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December racing

Well the first part of the season has come and gone in a whirlwind. It always feels good to get the first few races under your belt to see  if the summer of training has paid off. After my first summer of no injuries, it feels great to start the season not playing catch up with training during race season.

The first few races have shown that I am fitter than I have ever been, posting some of my best distance results in many years. The increased fitness also makes sprinting more fun, as I am not just trying to survive the heats but can focus on tactics in the heats. With a ton of fast Americans and a few tactical errors in the first two NorAms, I finished as the 2nd and 3rd Canadian (or 8th and 6th respectively).

Here is a photo from the second weekend of NorAms in Rossland, BC.

Happy New Years everyone!


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Canmore Christmas

Christmas morning I skied to one of my favorite spots at the nordic centre and took the time to take this panorama.

I hope everyone one enjoyed some good food, good times(with friends and family) and good skiing.


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Winter has arrived!!!

Winter arrived in Canmore Monday night. Usually Canmore has a couple of miserable mid-season weeks where roller skiing becomes treacherous, due to ice, sanded roads or the occasional flirt of snow, and where skiable snow is still weeks away. This year it is as if there is a switch for winter and that someone just decided to turn winter on.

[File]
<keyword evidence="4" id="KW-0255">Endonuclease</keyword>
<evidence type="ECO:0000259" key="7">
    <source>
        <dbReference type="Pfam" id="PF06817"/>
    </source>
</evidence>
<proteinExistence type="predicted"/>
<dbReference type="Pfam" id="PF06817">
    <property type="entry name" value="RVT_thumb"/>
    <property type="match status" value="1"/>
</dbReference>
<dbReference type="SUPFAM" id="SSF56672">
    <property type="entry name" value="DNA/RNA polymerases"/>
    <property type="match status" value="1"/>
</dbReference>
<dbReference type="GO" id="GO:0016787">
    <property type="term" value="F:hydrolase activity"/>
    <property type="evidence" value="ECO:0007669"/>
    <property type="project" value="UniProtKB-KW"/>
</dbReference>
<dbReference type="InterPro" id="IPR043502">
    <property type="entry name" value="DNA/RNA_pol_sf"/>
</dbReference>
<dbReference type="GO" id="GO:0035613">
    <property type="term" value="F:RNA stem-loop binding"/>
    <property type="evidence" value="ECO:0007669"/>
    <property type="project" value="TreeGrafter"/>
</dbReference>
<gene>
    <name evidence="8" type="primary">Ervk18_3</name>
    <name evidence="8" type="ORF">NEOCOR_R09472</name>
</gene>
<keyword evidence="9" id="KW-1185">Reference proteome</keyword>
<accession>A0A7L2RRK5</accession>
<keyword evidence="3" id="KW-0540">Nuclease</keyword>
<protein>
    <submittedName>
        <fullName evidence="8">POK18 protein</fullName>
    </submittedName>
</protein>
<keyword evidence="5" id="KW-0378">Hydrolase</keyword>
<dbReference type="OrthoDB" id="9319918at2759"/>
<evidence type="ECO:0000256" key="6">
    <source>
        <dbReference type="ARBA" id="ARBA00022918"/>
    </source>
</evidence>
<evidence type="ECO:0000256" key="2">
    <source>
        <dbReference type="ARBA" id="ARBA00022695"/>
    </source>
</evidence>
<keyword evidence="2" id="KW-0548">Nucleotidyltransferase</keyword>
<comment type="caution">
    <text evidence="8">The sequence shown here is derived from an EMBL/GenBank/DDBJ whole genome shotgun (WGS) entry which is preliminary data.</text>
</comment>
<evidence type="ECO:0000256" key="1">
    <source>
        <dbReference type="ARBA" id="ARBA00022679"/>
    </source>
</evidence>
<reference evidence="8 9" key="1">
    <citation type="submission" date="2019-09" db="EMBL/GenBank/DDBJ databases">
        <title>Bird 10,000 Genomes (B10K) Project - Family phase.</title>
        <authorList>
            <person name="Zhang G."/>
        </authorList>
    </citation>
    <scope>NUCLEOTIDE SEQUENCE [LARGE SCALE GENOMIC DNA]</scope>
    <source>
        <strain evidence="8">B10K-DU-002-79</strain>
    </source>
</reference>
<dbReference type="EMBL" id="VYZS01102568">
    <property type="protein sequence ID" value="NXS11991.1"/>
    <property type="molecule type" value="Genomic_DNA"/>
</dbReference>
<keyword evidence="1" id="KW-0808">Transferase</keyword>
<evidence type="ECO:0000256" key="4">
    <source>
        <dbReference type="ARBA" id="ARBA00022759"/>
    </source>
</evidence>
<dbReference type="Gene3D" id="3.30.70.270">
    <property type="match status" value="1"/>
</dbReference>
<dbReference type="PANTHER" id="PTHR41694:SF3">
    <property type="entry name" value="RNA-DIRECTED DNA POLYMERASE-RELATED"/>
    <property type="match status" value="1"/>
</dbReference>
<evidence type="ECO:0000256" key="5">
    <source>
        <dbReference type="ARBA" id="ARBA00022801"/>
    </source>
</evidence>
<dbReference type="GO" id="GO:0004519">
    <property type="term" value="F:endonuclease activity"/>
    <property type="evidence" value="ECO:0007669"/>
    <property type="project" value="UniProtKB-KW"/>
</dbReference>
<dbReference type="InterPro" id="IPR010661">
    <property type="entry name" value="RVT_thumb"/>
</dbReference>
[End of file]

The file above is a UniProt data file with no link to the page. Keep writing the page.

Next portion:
Monday most skiers were wondering if the snow would ever arrive in Canmore. Tuesday morning we all woke up to a winter wonderland. And the rest of the week has been lows in the minus 20’s and highs in the minus teens. The nordic centre has been furiously making snow and the available skiing has grown daily. After skiing on the hamster’esque loop for a couple of weeks the new trails are refreshing.

The delay in the arrival of snow to Canmore has made the race season feel far away, but we are now exactly 2 weeks away from the first races of the season. I am just finishing my last week of volume, which means all the hard work is almost over. And the fun part of skiing fast on race trails is almost here!

Here’s a shot of where the remains of Frozen thunder were just a week ago!


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Frozen Thunder after the rain :(

 For those of you wondering how frozen thunder is fairing with these warm temperatures I thought I would post a pic of the the snow patch as of this morning Nov 2nd. My last ski was Oct 31st. Hopefully there will be enough sawdust insulated ice once the temperatures drop enough to make snow again. Until then back to roller skiing.